Prohibiting Pasting of Passwords

We have been told over and over and over again to use strong passwords. If you can remember your password then it is too weak. Because of this, many people use password vaults or password managers to store their super strong impossible to remember passwords. When they need to log into the site, they simply paste the password from their vault or use their password manager to fill-in the password field. Seems like a good security practice as the users have a very strong password…apparently not. Some sites are no longer allowing you to paste in your password (some may or may not allow your password manager software/extension to work) via JavaScript in which the onpaste event, a non-standard event defined by Microsoft for use in Internet Explorer (which also works in Firefox, Chrome, Safari, etc) is returning false. This “false” is treated the same as the user not putting in a password at all.

Some sites such as British Gas claim the reason they have disabled pasting in passwords is they would loose their security certificate as it exposes them to brute force (hacking) attacks. GE Capital just says “for security reasons”.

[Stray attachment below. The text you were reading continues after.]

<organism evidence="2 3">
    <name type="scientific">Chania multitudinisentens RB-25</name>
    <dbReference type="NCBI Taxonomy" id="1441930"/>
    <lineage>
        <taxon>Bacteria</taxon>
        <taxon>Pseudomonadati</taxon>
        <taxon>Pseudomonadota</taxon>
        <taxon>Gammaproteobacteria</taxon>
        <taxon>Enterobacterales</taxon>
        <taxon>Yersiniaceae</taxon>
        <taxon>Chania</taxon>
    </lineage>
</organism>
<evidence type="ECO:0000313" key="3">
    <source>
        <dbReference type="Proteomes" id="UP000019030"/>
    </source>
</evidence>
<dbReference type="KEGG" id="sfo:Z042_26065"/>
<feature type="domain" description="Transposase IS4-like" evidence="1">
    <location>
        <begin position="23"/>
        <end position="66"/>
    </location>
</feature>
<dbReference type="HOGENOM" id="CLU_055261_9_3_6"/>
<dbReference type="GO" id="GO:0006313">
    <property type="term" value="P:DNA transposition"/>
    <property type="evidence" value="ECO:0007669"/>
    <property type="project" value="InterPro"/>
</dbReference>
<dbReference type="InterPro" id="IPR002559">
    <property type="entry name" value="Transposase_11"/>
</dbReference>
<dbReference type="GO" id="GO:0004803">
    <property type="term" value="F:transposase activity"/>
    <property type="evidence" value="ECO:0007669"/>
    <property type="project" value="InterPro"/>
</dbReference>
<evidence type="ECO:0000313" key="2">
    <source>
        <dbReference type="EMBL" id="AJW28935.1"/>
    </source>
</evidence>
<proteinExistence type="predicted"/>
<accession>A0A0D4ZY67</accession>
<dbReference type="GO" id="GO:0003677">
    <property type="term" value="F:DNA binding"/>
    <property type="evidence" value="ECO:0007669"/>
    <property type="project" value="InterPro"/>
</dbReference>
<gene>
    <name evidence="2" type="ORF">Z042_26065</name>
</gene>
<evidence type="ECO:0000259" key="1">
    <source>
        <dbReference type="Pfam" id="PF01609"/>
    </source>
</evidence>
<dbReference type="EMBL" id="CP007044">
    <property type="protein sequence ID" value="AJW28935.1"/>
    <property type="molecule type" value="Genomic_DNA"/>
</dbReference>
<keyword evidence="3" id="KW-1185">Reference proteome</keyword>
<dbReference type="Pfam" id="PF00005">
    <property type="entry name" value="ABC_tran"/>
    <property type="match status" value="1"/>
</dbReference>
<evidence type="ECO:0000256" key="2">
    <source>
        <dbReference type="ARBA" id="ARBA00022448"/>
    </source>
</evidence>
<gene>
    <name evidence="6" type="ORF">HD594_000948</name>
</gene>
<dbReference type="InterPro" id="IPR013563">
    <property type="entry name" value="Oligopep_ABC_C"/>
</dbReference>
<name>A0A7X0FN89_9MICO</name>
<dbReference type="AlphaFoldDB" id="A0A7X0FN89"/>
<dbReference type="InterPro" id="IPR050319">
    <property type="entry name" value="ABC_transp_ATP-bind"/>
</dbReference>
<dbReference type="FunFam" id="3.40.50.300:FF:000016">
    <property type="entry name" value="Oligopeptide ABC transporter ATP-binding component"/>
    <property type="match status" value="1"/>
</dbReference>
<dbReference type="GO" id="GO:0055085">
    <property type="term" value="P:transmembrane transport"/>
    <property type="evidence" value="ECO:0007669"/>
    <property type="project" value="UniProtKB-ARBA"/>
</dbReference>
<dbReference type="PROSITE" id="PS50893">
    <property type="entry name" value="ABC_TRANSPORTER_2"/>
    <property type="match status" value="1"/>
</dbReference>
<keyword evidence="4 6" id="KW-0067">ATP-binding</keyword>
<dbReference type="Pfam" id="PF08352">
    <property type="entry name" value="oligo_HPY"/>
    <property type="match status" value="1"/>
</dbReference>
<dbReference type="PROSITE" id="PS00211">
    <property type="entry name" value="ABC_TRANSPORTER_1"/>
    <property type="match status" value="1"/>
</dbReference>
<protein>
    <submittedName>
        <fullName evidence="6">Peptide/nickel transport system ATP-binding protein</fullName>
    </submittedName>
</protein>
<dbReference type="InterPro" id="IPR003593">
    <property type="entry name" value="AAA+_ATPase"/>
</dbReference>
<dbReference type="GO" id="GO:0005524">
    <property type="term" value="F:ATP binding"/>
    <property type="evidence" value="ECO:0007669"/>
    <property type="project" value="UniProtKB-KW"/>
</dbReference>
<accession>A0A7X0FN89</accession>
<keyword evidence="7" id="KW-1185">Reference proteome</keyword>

Well apparently someone didn’t think this through very well. If people are not going to be allowed to paste in their super secure passwords…guess what is going to happen? They will use a (less secure) password they can remember, which kinda defeats the claim “for security reasons”. Some claim that Malware could be installed by hackers that could intercept the Windows clipboard thus allowing hackers to gain your password in that manner. However, it is much easier for a hacker to put keystroke tracking Malware on someone’s system. Which is why people opt to paste their password or use a password manager.

So now these companies that think they are doing their users a favor by forcing them to type in their password (given the assumption that pasting isn’t secure) are actually making their users less secure…Brilliant!

Source: The “Cobra Effect” via grand stream dreams.